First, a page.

Adolph Hitler was not exactly the life of the party. No meat, no smoking, no drinking.

But that didn’t mean he couldn’t appreciate the lure of the finer vices in life to those of, ah. . . less puritanical natures. And so it is that in 1944, when Berlin was being hammered by Allied bombers and Der Fuhrer’s “Thousand Year Reich” was shrinking down to a few square blocks in the center of town, he had the SS move a stash of good food, booze and smokes numbered in the hundreds of boxes out of the capital city and into a villa on a sprawling estate just north of Dresden.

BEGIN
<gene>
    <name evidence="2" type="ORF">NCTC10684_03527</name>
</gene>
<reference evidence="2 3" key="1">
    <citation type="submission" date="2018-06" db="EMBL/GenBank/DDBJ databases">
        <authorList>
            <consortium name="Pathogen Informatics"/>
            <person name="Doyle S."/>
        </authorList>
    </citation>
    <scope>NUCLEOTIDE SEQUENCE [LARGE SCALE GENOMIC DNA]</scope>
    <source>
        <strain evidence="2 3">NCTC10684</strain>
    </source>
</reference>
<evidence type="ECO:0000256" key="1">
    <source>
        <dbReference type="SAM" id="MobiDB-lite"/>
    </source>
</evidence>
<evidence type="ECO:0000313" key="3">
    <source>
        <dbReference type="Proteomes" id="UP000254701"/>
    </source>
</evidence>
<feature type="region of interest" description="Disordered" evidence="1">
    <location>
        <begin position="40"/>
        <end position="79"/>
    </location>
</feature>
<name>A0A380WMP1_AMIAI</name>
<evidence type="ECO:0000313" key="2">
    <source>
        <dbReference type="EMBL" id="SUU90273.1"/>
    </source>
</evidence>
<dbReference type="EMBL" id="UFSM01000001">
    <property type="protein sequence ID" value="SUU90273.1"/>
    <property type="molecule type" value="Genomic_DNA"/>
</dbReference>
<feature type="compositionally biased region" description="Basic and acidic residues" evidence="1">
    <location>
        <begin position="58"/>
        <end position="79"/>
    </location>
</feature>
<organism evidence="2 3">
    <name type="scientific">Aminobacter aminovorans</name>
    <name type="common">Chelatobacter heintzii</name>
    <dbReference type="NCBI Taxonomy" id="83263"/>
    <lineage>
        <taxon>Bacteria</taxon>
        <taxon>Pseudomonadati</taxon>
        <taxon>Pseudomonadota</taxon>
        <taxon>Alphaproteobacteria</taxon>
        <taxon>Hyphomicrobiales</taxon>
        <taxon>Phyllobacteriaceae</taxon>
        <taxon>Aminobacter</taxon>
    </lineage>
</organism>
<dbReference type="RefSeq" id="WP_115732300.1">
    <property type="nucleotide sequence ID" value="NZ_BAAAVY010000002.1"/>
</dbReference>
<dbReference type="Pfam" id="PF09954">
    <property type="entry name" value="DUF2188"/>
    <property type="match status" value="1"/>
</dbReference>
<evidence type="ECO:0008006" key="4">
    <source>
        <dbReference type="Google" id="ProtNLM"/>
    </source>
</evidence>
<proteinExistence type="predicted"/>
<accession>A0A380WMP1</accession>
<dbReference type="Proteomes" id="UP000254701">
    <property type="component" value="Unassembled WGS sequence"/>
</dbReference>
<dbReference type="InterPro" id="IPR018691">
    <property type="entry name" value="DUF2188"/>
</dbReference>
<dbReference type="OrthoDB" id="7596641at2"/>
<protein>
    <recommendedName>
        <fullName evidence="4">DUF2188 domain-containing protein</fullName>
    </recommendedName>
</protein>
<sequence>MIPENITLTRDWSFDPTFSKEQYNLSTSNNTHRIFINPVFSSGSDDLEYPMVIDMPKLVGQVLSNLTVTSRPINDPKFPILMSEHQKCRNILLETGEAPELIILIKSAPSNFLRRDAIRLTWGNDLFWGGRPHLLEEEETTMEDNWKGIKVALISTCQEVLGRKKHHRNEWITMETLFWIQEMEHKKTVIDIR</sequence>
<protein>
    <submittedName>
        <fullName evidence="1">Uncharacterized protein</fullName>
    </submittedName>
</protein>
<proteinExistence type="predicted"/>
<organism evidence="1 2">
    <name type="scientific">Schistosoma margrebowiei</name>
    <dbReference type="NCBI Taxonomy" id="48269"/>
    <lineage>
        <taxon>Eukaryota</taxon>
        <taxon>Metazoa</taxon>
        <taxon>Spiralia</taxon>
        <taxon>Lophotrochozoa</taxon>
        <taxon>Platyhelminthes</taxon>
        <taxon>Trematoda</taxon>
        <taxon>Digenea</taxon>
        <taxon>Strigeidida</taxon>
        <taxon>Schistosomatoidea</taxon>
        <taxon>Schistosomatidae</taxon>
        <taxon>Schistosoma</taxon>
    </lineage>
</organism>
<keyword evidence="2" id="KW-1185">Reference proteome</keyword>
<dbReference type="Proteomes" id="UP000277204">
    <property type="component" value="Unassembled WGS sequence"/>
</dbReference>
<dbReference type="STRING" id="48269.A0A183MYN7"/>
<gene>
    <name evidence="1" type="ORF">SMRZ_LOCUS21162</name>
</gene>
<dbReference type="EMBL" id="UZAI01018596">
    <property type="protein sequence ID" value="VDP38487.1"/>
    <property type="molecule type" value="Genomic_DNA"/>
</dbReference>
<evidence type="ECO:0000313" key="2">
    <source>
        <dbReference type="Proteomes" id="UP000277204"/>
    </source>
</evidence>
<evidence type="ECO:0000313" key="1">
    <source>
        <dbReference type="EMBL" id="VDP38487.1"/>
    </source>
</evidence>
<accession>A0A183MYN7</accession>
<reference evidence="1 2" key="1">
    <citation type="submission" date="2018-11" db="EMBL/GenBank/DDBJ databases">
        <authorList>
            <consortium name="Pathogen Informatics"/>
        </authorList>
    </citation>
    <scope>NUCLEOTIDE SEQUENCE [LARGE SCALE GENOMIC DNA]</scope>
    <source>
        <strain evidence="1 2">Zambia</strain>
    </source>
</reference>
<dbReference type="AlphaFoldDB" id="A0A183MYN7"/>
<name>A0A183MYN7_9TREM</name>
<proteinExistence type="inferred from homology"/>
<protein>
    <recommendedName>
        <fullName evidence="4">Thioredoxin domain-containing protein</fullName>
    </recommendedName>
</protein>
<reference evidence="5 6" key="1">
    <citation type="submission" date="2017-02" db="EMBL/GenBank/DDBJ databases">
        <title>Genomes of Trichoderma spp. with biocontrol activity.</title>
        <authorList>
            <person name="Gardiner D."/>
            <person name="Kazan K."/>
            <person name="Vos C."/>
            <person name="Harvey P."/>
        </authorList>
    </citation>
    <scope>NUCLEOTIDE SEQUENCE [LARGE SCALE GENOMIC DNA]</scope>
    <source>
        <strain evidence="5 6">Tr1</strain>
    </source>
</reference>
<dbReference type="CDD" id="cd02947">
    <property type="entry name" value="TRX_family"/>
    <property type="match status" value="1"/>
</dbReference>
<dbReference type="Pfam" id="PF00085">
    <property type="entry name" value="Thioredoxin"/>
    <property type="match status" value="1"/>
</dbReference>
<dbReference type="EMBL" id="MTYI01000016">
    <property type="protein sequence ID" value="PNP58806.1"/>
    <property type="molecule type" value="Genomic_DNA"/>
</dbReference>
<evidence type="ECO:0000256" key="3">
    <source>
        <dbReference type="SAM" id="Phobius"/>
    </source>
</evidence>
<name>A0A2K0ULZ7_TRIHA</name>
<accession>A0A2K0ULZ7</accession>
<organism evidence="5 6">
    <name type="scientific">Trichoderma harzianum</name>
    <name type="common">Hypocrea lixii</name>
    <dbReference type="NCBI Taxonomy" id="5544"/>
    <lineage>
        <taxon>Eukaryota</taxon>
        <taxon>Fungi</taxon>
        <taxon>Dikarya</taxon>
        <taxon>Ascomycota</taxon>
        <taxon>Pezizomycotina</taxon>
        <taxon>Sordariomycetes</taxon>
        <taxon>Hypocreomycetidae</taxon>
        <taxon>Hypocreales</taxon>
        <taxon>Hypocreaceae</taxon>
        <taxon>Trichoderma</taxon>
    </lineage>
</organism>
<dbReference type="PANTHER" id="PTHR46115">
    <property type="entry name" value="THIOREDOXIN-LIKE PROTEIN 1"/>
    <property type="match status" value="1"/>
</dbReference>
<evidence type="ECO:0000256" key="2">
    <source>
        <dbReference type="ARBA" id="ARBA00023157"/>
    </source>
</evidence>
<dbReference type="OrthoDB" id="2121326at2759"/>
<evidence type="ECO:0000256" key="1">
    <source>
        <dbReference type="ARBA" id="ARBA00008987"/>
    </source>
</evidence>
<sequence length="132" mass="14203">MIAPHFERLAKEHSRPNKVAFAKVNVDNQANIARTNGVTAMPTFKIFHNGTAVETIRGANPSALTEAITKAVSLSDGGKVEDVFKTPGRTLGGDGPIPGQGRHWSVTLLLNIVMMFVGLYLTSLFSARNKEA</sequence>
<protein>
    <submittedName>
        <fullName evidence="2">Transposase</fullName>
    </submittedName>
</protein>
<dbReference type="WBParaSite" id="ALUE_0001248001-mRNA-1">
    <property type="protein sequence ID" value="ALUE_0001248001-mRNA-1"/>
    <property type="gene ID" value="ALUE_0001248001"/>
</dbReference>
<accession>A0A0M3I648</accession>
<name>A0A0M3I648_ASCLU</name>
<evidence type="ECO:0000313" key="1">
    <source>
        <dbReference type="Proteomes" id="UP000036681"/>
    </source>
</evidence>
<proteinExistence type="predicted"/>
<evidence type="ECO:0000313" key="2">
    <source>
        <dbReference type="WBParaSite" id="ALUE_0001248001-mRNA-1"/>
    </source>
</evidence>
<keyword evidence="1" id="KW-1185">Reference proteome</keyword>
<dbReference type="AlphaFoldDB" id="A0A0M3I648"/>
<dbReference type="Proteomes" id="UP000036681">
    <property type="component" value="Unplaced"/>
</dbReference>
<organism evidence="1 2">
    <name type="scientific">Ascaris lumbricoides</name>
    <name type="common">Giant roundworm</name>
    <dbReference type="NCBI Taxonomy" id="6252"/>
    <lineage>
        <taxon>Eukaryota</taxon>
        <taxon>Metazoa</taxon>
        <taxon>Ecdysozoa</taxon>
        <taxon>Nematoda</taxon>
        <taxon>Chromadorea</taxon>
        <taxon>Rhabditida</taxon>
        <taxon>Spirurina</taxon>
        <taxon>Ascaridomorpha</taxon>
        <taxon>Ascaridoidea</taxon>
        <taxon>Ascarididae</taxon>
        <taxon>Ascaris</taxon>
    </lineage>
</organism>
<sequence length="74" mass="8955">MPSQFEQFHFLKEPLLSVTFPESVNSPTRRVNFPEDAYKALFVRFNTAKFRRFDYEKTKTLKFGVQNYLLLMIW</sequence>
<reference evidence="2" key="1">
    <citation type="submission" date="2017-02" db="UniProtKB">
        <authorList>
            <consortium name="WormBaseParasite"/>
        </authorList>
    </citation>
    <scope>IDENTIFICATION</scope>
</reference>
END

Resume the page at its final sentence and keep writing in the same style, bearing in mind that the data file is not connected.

What was left of the giant cache of champagne, cognac, coffee, chocolate, butter, cigarettes and more was discovered in a secret underground chamber in the Marcolinipalais Villa at the Wasserschloss Moritzburg estate by German chef-restaurateur Silvio Steizer, who was renovating the villa for a new restaurant. A ledger also found on the property detailed the goodies, which had been pilfered from all over Europe and sent to the villa for safekeeping.

The food didn’t last long after the estate was overrun by the Red Army in 1945, but for some reason the sticky-fingered Commies left an undisclosed number of bottles of champagne and Hennessey cognac, which have been donated to historians for, ahem. . . research.

So at least some good will come out of them.